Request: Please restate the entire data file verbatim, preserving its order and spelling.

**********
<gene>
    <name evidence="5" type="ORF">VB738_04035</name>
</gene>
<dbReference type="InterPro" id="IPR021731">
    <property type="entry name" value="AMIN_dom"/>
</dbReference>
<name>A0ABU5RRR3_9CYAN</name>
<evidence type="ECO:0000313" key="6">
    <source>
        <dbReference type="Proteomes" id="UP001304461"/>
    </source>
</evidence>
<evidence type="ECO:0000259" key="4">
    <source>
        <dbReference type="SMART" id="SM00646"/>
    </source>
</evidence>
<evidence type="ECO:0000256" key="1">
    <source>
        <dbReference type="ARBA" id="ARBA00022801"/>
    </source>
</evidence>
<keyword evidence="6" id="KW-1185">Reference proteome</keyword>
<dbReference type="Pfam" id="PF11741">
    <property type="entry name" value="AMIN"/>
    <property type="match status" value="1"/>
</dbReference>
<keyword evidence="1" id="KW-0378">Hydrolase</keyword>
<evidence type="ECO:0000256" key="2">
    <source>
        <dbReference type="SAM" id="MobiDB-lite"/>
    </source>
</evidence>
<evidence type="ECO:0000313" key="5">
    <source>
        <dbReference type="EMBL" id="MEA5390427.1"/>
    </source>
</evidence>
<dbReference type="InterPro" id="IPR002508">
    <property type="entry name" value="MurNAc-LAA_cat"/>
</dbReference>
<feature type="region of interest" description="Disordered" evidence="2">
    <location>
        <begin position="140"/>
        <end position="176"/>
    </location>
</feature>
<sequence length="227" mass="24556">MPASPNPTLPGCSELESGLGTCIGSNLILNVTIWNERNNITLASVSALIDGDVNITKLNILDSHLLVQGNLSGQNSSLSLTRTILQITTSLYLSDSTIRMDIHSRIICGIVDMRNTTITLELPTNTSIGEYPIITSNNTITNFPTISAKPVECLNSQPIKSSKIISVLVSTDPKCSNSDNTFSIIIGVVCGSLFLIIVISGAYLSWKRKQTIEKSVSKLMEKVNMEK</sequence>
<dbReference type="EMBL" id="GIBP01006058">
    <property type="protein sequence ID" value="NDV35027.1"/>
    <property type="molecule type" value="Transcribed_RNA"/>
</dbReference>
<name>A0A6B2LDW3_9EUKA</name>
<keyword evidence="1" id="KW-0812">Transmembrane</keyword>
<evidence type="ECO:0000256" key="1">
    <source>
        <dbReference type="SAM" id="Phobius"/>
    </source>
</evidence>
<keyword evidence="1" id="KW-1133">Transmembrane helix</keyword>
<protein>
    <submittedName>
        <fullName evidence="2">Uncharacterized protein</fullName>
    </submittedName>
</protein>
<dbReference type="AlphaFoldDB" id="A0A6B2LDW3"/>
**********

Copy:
<gene>
    <name evidence="5" type="ORF">VB738_04035</name>
</gene>
<dbReference type="InterPro" id="IPR021731">
    <property type="entry name" value="AMIN_dom"/>
</dbReference>
<name>A0ABU5RRR3_9CYAN</name>
<evidence type="ECO:0000313" key="6">
    <source>
        <dbReference type="Proteomes" id="UP001304461"/>
    </source>
</evidence>
<evidence type="ECO:0000259" key="4">
    <source>
        <dbReference type="SMART" id="SM00646"/>
    </source>
</evidence>
<evidence type="ECO:0000256" key="1">
    <source>
        <dbReference type="ARBA" id="ARBA00022801"/>
    </source>
</evidence>
<keyword evidence="6" id="KW-1185">Reference proteome</keyword>
<dbReference type="Pfam" id="PF11741">
    <property type="entry name" value="AMIN"/>
    <property type="match status" value="1"/>
</dbReference>
<keyword evidence="1" id="KW-0378">Hydrolase</keyword>
<evidence type="ECO:0000256" key="2">
    <source>
        <dbReference type="SAM" id="MobiDB-lite"/>
    </source>
</evidence>
<evidence type="ECO:0000313" key="5">
    <source>
        <dbReference type="EMBL" id="MEA5390427.1"/>
    </source>
</evidence>
<dbReference type="InterPro" id="IPR002508">
    <property type="entry name" value="MurNAc-LAA_cat"/>
</dbReference>
<feature type="region of interest" description="Disordered" evidence="2">
    <location>
        <begin position="140"/>
        <end position="176"/>
    </location>
</feature>
<sequence length="227" mass="24556">MPASPNPTLPGCSELESGLGTCIGSNLILNVTIWNERNNITLASVSALIDGDVNITKLNILDSHLLVQGNLSGQNSSLSLTRTILQITTSLYLSDSTIRMDIHSRIICGIVDMRNTTITLELPTNTSIGEYPIITSNNTITNFPTISAKPVECLNSQPIKSSKIISVLVSTDPKCSNSDNTFSIIIGVVCGSLFLIIVISGAYLSWKRKQTIEKSVSKLMEKVNMEK</sequence>
<dbReference type="EMBL" id="GIBP01006058">
    <property type="protein sequence ID" value="NDV35027.1"/>
    <property type="molecule type" value="Transcribed_RNA"/>
</dbReference>
<name>A0A6B2LDW3_9EUKA</name>
<keyword evidence="1" id="KW-0812">Transmembrane</keyword>
<evidence type="ECO:0000256" key="1">
    <source>
        <dbReference type="SAM" id="Phobius"/>
    </source>
</evidence>
<keyword evidence="1" id="KW-1133">Transmembrane helix</keyword>
<protein>
    <submittedName>
        <fullName evidence="2">Uncharacterized protein</fullName>
    </submittedName>
</protein>
<dbReference type="AlphaFoldDB" id="A0A6B2LDW3"/>